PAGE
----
District 4 is committed to helping our community have long, healthy lives. Through our Community Health Assessment (CHA), we have identified pervasive health concerns that affect our district, and we are coordinating a coalition that will take action to address them.
We have established that the district’s top priorities are to increase access to health care and address obesity-related chronic diseases. Read more in our Community Health Improvement Plan (CHIP).
Diabetes Prevention Program
Type 2 diabetes is caused by either a lack of insulin or the body’s inability to use insulin efficiently, which leads to high blood glucose levels. More than 70 million Americans don’t realize they have prediabetes, and without taking action, they are at risk of developing type 2 diabetes within 5 years.
District 4 offers the National Diabetes Prevention Program, led by the Centers for Disease Control and Prevention (CDC). It is proven to help people with prediabetes prevent or delay development of type 2 diabetes. As part of the group, you will work with other participants and a trained lifestyle coach to learn the skills you need to make lasting changes. These changes include losing a modest amount of weight, being more physically active, and managing stress. This program is currently being offered at no cost to eligible participants!
• Trained lifestyle coach
• CDC-approved curriculum
• Group support
• Year-long program — weekly for 6 months, then 1–2 times a month
For enrollment information contact one of our diabetes prevention program locations:
District 4 Public Health
Increasing Health in All Policies
Health in All Policies (HiAP) is a collaborative approach that integrates and articulates health considerations into policymaking across sectors to improve the health of all communities and people. District 4 Public Health is taking on the HiAP approach to achieve the National Prevention Strategy, Healthy People 2020 and Community Health Improvement Plan goals and enhance the potential for improved health outcomes within the counties we serve. We are a proud participant of the Georgia Working on Health Network which seeks to develop a wellness network and encourage worksites to pledge to adopt and implement policies. These policies may be related to nutrition, physical activity, breastfeeding, or tobacco free living. We are currently providing education and resources to support businesses and community organizations in developing or adopting health policies. To receive more information email Abbigale.Clifford@dph.ga.gov.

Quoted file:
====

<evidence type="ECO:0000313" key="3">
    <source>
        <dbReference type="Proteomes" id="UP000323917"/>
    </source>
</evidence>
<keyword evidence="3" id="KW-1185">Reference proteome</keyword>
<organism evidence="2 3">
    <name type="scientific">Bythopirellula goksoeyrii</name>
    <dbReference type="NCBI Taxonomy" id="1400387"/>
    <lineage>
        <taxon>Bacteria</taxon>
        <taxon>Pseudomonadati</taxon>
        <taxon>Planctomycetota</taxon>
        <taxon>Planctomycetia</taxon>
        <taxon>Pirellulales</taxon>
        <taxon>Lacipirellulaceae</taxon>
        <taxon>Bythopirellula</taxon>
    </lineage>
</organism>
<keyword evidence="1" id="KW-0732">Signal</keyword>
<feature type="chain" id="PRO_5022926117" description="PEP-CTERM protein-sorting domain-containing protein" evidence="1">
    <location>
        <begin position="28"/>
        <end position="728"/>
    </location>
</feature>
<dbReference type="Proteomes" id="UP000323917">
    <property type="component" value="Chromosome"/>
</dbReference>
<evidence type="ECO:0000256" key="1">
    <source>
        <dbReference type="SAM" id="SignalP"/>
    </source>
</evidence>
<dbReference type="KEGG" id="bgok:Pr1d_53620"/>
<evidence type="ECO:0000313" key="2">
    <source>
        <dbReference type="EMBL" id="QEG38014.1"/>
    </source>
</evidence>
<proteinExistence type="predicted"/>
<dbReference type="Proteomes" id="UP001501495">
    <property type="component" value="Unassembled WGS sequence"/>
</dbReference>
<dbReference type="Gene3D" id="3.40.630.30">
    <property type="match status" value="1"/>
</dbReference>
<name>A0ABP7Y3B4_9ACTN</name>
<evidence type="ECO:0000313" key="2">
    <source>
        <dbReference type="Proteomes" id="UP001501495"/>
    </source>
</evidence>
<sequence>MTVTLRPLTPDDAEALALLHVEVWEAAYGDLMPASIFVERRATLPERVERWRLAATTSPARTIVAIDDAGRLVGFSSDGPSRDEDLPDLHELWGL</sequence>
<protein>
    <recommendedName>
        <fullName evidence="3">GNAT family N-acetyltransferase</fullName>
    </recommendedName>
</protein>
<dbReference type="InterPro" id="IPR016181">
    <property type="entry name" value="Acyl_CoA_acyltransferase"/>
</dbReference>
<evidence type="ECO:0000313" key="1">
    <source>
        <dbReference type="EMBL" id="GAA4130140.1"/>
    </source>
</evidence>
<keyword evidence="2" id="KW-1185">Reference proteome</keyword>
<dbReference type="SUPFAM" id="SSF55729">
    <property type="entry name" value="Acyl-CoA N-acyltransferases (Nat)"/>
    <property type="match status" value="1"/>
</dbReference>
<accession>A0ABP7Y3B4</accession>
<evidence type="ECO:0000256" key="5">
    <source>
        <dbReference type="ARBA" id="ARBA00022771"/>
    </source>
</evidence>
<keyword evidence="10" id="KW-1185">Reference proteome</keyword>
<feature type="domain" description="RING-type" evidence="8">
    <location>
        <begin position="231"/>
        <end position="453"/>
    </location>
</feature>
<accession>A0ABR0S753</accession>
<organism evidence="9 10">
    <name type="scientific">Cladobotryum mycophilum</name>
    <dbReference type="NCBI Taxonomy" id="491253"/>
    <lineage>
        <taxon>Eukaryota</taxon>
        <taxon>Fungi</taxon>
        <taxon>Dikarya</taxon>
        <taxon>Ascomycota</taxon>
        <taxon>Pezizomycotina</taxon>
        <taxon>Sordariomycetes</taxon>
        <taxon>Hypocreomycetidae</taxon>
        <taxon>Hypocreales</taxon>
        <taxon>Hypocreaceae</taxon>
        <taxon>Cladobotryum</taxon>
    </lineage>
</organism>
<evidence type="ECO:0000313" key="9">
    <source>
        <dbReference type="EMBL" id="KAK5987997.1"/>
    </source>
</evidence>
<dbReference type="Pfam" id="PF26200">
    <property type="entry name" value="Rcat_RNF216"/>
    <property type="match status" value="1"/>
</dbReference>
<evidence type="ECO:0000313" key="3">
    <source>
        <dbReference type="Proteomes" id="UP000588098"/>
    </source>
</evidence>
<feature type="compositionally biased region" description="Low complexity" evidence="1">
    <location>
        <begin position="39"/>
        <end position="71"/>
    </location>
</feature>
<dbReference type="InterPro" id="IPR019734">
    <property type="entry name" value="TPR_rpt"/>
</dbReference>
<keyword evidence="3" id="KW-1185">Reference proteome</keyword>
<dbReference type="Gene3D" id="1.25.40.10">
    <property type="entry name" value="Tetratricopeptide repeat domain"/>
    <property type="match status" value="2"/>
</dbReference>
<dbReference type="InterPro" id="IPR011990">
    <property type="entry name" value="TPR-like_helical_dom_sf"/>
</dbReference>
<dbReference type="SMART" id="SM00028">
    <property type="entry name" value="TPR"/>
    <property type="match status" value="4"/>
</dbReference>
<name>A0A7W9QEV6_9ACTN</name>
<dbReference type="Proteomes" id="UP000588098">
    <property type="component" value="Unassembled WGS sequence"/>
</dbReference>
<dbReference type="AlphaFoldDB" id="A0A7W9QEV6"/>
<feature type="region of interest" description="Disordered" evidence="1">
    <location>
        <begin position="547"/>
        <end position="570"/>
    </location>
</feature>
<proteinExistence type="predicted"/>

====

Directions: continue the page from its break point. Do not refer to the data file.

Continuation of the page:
Preventing Chronic Diseases
We encourage healthy habits to help prevent the development of obesity-related chronic conditions, like heart disease and stroke, cancer and diabetes. Chronic diseases affect 6 in 10 Americans and have become the leading causes of death, disability and rising health care costs. By making healthy everyday changes to your lifestyle, you can prevent conditions such as high blood pressure or obesity, which raise your risk of developing the most common and serious chronic diseases.
How You Can Prevent Chronic Disease:
- Quit Smoking
Stopping smoking (or never starting) lowers the risk of serious health problems, such as heart disease, cancer, type 2 diabetes, and lung disease, as well as premature death—even for longtime smokers. Take the first step and call 1-800-QUIT-NOW for FREE support.
- Eat Healthy
Eating healthy helps prevent, delay and manage heart disease, type 2 diabetes and other chronic diseases. A balanced diet of fruits, veggies, whole grains, lean meats and low-fat dairy products is important at any age. If you are overweight, losing even 5% to 7% of your body weight can help prevent or delay type 2 diabetes.
- Get regular physical activity
Regular physical activity can help you prevent, delay or manage chronic diseases. Aim for moderate physical activity (like brisk walking or gardening) for at least 150 minutes a week.
- Avoid drinking too much alcohol
Over time, excessive drinking can lead to high blood pressure, various cancers, heart disease, stroke and liver disease. By reducing alcohol intake, you can reduce these health risks.
- Get screened
To prevent chronic diseases or catch them early, visit a District 4 clinic for screening services and physical exams.
- Get enough sleep
Insufficient sleep has been linked to the development and poor management of diabetes, heart disease, obesity and depression. Adults should get at least 7 hours of sleep daily.
- Know your family history
If you have a family history of a chronic disease, like cancer, heart disease, diabetes or osteoporosis, you may be more likely to develop that disease yourself. Share your family health history with your doctor, who can help you take steps to prevent these conditions or catch them early.